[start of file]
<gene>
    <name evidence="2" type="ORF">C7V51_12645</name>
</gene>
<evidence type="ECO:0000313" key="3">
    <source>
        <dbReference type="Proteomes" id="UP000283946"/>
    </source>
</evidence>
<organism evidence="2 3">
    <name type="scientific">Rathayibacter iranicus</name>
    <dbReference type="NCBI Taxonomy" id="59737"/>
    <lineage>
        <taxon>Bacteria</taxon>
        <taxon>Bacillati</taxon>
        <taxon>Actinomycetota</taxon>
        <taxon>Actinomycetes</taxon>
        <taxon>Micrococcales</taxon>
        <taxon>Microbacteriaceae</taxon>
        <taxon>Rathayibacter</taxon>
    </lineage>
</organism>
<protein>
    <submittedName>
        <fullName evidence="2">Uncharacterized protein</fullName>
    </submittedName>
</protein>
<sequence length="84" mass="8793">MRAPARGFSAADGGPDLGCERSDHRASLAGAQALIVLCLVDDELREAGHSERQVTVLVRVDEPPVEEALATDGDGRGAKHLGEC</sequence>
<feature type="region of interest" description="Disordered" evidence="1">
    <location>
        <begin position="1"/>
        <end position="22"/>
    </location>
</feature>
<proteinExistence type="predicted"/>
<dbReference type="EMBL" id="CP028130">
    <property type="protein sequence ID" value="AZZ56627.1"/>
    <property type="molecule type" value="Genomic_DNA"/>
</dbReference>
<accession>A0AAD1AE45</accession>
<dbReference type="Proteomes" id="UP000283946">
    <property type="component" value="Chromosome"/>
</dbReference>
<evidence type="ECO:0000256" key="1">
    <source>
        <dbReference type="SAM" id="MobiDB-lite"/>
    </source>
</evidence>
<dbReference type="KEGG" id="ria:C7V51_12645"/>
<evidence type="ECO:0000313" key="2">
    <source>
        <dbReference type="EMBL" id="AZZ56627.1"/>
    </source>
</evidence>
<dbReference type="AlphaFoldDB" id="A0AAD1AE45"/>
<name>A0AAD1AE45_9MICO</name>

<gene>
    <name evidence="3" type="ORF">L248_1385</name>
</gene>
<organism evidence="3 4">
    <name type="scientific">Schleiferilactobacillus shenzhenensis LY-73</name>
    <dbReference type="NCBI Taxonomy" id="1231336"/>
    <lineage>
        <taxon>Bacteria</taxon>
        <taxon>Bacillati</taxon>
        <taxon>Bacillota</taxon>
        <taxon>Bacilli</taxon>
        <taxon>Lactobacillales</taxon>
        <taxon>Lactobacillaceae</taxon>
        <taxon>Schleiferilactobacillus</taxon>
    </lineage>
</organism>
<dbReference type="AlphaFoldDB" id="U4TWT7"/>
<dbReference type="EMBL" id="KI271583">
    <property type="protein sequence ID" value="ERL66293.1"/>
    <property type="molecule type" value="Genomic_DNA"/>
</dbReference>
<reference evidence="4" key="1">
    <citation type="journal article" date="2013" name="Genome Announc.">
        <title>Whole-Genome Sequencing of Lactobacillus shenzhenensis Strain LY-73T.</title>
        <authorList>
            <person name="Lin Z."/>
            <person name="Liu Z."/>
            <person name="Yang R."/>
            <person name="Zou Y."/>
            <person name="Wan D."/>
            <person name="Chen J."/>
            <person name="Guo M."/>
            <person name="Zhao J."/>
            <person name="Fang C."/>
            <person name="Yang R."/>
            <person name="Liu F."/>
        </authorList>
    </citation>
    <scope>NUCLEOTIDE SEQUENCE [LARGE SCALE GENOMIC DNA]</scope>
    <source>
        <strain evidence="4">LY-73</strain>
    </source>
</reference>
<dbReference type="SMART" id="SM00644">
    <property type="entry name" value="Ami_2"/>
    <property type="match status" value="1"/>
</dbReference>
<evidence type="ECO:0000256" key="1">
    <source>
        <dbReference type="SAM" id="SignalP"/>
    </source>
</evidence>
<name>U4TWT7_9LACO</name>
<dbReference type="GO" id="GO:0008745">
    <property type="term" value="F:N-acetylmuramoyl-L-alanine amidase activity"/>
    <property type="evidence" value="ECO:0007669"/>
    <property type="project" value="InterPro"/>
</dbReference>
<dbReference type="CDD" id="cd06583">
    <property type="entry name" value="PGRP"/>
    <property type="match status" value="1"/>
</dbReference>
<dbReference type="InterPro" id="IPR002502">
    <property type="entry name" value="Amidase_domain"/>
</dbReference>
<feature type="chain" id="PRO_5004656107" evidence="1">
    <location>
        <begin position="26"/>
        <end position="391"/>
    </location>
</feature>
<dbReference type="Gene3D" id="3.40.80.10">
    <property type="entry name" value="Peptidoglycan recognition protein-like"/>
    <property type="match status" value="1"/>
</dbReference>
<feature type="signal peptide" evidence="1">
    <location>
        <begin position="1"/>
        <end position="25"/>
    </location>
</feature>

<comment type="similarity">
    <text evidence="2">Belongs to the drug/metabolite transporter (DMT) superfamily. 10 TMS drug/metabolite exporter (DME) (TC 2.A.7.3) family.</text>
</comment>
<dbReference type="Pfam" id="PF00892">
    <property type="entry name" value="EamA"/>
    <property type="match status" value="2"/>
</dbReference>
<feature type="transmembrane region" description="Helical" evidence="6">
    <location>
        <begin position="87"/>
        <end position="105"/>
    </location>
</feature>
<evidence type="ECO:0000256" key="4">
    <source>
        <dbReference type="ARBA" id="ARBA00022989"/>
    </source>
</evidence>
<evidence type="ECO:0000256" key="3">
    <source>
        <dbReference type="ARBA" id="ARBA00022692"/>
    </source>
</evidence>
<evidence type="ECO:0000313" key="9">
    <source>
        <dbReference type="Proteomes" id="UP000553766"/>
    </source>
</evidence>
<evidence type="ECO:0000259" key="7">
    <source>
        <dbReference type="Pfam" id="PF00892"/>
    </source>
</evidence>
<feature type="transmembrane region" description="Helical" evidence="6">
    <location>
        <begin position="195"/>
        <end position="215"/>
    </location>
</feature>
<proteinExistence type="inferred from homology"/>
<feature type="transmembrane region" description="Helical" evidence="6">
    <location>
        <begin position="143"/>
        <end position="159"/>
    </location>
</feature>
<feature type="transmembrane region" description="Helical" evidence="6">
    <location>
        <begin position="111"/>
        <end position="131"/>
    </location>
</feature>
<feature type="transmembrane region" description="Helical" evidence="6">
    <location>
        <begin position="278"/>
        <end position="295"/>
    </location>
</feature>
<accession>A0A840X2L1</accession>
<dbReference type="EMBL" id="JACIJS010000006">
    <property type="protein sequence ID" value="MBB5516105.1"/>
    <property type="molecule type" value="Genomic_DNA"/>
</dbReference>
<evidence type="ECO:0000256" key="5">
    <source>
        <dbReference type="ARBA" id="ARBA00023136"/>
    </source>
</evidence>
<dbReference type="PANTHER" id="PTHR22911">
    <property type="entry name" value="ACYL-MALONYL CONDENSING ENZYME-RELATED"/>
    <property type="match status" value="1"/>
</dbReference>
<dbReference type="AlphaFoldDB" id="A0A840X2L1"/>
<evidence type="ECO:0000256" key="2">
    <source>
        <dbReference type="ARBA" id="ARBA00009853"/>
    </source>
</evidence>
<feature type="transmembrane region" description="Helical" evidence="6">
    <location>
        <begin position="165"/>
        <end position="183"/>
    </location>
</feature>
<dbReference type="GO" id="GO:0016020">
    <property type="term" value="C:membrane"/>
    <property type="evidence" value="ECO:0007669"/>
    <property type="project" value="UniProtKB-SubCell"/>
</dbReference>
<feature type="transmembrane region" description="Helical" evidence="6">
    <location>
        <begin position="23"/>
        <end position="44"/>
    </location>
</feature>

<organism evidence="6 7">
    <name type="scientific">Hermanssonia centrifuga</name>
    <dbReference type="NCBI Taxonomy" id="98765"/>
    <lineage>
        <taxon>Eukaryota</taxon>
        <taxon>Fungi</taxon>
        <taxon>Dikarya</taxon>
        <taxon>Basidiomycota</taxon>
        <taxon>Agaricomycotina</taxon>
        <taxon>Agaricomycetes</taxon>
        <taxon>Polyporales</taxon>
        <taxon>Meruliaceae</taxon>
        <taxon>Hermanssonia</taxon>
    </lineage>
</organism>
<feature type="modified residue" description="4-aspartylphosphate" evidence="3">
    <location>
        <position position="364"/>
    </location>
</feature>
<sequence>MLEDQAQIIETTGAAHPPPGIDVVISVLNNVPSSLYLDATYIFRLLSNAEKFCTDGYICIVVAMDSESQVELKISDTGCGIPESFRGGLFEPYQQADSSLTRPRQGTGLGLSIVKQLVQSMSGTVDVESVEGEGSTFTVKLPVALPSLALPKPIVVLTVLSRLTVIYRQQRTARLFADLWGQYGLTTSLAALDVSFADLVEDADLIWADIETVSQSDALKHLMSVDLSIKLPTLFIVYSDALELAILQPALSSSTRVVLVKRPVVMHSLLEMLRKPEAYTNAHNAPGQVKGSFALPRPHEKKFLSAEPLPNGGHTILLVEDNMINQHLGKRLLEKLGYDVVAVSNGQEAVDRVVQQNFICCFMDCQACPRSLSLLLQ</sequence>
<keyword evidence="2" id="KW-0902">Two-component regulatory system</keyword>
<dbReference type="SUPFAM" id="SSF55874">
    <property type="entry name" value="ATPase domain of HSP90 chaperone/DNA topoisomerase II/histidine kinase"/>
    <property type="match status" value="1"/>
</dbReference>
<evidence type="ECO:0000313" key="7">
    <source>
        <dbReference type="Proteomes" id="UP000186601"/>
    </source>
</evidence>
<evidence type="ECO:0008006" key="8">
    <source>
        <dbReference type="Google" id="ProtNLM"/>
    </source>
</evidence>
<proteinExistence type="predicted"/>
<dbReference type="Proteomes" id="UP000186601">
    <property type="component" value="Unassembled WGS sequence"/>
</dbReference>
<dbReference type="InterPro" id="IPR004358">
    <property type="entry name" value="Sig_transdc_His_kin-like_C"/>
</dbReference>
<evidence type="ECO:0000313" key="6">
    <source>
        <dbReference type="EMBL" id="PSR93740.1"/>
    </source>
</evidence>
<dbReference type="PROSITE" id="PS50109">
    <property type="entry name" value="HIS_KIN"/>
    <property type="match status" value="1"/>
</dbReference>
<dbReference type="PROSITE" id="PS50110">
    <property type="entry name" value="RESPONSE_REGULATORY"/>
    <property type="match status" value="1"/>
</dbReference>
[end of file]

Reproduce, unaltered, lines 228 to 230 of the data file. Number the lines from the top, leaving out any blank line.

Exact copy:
        <begin position="23"/>
        <end position="44"/>
    </location>